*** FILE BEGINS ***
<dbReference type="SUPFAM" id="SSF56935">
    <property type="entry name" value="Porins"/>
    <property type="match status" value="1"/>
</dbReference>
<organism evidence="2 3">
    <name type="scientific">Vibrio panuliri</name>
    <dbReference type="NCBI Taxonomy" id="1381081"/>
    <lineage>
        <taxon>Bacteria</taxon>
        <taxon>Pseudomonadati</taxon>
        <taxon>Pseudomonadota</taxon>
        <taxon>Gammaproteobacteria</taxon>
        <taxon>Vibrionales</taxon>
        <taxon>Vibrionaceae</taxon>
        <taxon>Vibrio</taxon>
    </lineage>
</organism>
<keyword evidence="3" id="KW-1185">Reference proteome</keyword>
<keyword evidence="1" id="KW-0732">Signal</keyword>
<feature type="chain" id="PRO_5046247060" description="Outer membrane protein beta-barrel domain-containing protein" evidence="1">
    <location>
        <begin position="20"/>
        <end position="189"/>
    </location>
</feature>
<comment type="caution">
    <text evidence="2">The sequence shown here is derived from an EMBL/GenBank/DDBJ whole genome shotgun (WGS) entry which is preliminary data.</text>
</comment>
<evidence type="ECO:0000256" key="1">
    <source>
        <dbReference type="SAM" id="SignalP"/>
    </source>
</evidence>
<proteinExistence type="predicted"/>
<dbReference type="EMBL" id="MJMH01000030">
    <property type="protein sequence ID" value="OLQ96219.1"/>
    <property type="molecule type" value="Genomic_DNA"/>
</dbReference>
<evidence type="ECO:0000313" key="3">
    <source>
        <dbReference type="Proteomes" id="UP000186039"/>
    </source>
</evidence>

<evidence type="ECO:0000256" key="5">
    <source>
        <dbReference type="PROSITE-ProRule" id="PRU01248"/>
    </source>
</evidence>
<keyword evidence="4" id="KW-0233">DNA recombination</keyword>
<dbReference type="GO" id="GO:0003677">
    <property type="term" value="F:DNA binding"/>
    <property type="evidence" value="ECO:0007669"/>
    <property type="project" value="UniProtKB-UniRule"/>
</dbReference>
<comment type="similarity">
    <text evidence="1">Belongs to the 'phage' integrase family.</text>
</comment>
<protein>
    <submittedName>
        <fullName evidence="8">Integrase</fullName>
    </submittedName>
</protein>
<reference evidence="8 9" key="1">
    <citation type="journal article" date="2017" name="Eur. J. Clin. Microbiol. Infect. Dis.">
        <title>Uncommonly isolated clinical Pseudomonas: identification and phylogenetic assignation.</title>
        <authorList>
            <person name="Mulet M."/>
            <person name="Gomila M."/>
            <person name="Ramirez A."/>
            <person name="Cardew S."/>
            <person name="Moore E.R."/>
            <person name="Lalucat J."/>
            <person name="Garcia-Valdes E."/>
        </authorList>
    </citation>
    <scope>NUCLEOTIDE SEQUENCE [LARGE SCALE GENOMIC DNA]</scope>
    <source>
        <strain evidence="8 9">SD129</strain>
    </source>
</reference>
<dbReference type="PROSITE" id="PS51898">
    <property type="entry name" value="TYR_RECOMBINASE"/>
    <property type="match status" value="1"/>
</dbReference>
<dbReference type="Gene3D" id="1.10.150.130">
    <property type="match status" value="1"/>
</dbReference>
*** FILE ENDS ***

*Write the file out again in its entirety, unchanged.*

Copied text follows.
<dbReference type="SUPFAM" id="SSF56935">
    <property type="entry name" value="Porins"/>
    <property type="match status" value="1"/>
</dbReference>
<organism evidence="2 3">
    <name type="scientific">Vibrio panuliri</name>
    <dbReference type="NCBI Taxonomy" id="1381081"/>
    <lineage>
        <taxon>Bacteria</taxon>
        <taxon>Pseudomonadati</taxon>
        <taxon>Pseudomonadota</taxon>
        <taxon>Gammaproteobacteria</taxon>
        <taxon>Vibrionales</taxon>
        <taxon>Vibrionaceae</taxon>
        <taxon>Vibrio</taxon>
    </lineage>
</organism>
<keyword evidence="3" id="KW-1185">Reference proteome</keyword>
<keyword evidence="1" id="KW-0732">Signal</keyword>
<feature type="chain" id="PRO_5046247060" description="Outer membrane protein beta-barrel domain-containing protein" evidence="1">
    <location>
        <begin position="20"/>
        <end position="189"/>
    </location>
</feature>
<comment type="caution">
    <text evidence="2">The sequence shown here is derived from an EMBL/GenBank/DDBJ whole genome shotgun (WGS) entry which is preliminary data.</text>
</comment>
<evidence type="ECO:0000256" key="1">
    <source>
        <dbReference type="SAM" id="SignalP"/>
    </source>
</evidence>
<proteinExistence type="predicted"/>
<dbReference type="EMBL" id="MJMH01000030">
    <property type="protein sequence ID" value="OLQ96219.1"/>
    <property type="molecule type" value="Genomic_DNA"/>
</dbReference>
<evidence type="ECO:0000313" key="3">
    <source>
        <dbReference type="Proteomes" id="UP000186039"/>
    </source>
</evidence>

<evidence type="ECO:0000256" key="5">
    <source>
        <dbReference type="PROSITE-ProRule" id="PRU01248"/>
    </source>
</evidence>
<keyword evidence="4" id="KW-0233">DNA recombination</keyword>
<dbReference type="GO" id="GO:0003677">
    <property type="term" value="F:DNA binding"/>
    <property type="evidence" value="ECO:0007669"/>
    <property type="project" value="UniProtKB-UniRule"/>
</dbReference>
<comment type="similarity">
    <text evidence="1">Belongs to the 'phage' integrase family.</text>
</comment>
<protein>
    <submittedName>
        <fullName evidence="8">Integrase</fullName>
    </submittedName>
</protein>
<reference evidence="8 9" key="1">
    <citation type="journal article" date="2017" name="Eur. J. Clin. Microbiol. Infect. Dis.">
        <title>Uncommonly isolated clinical Pseudomonas: identification and phylogenetic assignation.</title>
        <authorList>
            <person name="Mulet M."/>
            <person name="Gomila M."/>
            <person name="Ramirez A."/>
            <person name="Cardew S."/>
            <person name="Moore E.R."/>
            <person name="Lalucat J."/>
            <person name="Garcia-Valdes E."/>
        </authorList>
    </citation>
    <scope>NUCLEOTIDE SEQUENCE [LARGE SCALE GENOMIC DNA]</scope>
    <source>
        <strain evidence="8 9">SD129</strain>
    </source>
</reference>
<dbReference type="PROSITE" id="PS51898">
    <property type="entry name" value="TYR_RECOMBINASE"/>
    <property type="match status" value="1"/>
</dbReference>
<dbReference type="Gene3D" id="1.10.150.130">
    <property type="match status" value="1"/>
</dbReference>